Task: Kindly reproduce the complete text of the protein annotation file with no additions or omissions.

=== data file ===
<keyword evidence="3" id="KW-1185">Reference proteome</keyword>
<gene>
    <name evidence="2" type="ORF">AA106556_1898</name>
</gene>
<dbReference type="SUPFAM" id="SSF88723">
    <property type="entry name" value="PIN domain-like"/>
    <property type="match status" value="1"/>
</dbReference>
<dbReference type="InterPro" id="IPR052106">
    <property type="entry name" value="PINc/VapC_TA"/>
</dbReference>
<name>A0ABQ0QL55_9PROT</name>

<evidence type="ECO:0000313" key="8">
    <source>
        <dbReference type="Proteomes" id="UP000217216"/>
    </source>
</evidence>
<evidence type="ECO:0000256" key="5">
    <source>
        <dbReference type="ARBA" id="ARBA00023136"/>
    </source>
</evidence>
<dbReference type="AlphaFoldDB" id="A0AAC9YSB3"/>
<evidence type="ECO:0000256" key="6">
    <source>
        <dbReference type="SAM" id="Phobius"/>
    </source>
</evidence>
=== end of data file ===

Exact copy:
<keyword evidence="3" id="KW-1185">Reference proteome</keyword>
<gene>
    <name evidence="2" type="ORF">AA106556_1898</name>
</gene>
<dbReference type="SUPFAM" id="SSF88723">
    <property type="entry name" value="PIN domain-like"/>
    <property type="match status" value="1"/>
</dbReference>
<dbReference type="InterPro" id="IPR052106">
    <property type="entry name" value="PINc/VapC_TA"/>
</dbReference>
<name>A0ABQ0QL55_9PROT</name>

<evidence type="ECO:0000313" key="8">
    <source>
        <dbReference type="Proteomes" id="UP000217216"/>
    </source>
</evidence>
<evidence type="ECO:0000256" key="5">
    <source>
        <dbReference type="ARBA" id="ARBA00023136"/>
    </source>
</evidence>
<dbReference type="AlphaFoldDB" id="A0AAC9YSB3"/>
<evidence type="ECO:0000256" key="6">
    <source>
        <dbReference type="SAM" id="Phobius"/>
    </source>
</evidence>